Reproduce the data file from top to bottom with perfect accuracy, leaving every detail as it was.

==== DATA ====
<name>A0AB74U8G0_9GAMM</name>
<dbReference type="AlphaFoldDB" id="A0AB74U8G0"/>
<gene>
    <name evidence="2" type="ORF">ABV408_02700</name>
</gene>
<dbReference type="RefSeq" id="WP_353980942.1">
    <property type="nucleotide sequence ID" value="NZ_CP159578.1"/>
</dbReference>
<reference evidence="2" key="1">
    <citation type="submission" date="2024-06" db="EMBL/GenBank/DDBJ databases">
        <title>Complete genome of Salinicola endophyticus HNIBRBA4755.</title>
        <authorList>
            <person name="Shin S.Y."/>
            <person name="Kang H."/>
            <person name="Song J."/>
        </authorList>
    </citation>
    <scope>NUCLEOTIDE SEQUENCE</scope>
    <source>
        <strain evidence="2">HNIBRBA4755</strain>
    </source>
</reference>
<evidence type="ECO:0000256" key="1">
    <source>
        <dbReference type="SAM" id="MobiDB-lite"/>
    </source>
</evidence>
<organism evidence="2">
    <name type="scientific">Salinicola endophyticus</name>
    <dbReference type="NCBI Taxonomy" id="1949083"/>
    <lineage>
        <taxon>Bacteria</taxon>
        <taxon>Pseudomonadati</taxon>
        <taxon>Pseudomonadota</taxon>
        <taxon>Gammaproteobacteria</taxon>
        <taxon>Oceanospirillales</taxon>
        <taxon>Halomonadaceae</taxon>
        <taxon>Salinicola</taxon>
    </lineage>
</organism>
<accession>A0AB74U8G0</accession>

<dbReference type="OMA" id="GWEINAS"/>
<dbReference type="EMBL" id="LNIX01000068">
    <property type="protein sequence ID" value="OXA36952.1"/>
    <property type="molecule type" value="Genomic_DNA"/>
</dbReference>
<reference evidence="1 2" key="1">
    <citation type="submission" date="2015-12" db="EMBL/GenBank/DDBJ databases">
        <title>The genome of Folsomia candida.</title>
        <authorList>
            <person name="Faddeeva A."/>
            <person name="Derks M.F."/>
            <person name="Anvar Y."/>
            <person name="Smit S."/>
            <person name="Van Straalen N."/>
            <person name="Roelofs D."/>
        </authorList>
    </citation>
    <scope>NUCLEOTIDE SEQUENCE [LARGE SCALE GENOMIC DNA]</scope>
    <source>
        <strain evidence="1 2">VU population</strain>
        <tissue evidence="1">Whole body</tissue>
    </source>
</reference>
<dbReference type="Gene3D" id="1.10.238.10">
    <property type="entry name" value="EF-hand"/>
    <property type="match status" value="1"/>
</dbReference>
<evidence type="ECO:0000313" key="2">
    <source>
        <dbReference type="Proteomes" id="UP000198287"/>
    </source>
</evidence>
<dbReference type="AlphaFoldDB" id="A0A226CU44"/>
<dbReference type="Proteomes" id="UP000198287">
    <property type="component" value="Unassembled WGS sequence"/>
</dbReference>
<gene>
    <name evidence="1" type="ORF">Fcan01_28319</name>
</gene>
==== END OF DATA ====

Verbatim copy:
<name>A0AB74U8G0_9GAMM</name>
<dbReference type="AlphaFoldDB" id="A0AB74U8G0"/>
<gene>
    <name evidence="2" type="ORF">ABV408_02700</name>
</gene>
<dbReference type="RefSeq" id="WP_353980942.1">
    <property type="nucleotide sequence ID" value="NZ_CP159578.1"/>
</dbReference>
<reference evidence="2" key="1">
    <citation type="submission" date="2024-06" db="EMBL/GenBank/DDBJ databases">
        <title>Complete genome of Salinicola endophyticus HNIBRBA4755.</title>
        <authorList>
            <person name="Shin S.Y."/>
            <person name="Kang H."/>
            <person name="Song J."/>
        </authorList>
    </citation>
    <scope>NUCLEOTIDE SEQUENCE</scope>
    <source>
        <strain evidence="2">HNIBRBA4755</strain>
    </source>
</reference>
<evidence type="ECO:0000256" key="1">
    <source>
        <dbReference type="SAM" id="MobiDB-lite"/>
    </source>
</evidence>
<organism evidence="2">
    <name type="scientific">Salinicola endophyticus</name>
    <dbReference type="NCBI Taxonomy" id="1949083"/>
    <lineage>
        <taxon>Bacteria</taxon>
        <taxon>Pseudomonadati</taxon>
        <taxon>Pseudomonadota</taxon>
        <taxon>Gammaproteobacteria</taxon>
        <taxon>Oceanospirillales</taxon>
        <taxon>Halomonadaceae</taxon>
        <taxon>Salinicola</taxon>
    </lineage>
</organism>
<accession>A0AB74U8G0</accession>

<dbReference type="OMA" id="GWEINAS"/>
<dbReference type="EMBL" id="LNIX01000068">
    <property type="protein sequence ID" value="OXA36952.1"/>
    <property type="molecule type" value="Genomic_DNA"/>
</dbReference>
<reference evidence="1 2" key="1">
    <citation type="submission" date="2015-12" db="EMBL/GenBank/DDBJ databases">
        <title>The genome of Folsomia candida.</title>
        <authorList>
            <person name="Faddeeva A."/>
            <person name="Derks M.F."/>
            <person name="Anvar Y."/>
            <person name="Smit S."/>
            <person name="Van Straalen N."/>
            <person name="Roelofs D."/>
        </authorList>
    </citation>
    <scope>NUCLEOTIDE SEQUENCE [LARGE SCALE GENOMIC DNA]</scope>
    <source>
        <strain evidence="1 2">VU population</strain>
        <tissue evidence="1">Whole body</tissue>
    </source>
</reference>
<dbReference type="Gene3D" id="1.10.238.10">
    <property type="entry name" value="EF-hand"/>
    <property type="match status" value="1"/>
</dbReference>
<evidence type="ECO:0000313" key="2">
    <source>
        <dbReference type="Proteomes" id="UP000198287"/>
    </source>
</evidence>
<dbReference type="AlphaFoldDB" id="A0A226CU44"/>
<dbReference type="Proteomes" id="UP000198287">
    <property type="component" value="Unassembled WGS sequence"/>
</dbReference>
<gene>
    <name evidence="1" type="ORF">Fcan01_28319</name>
</gene>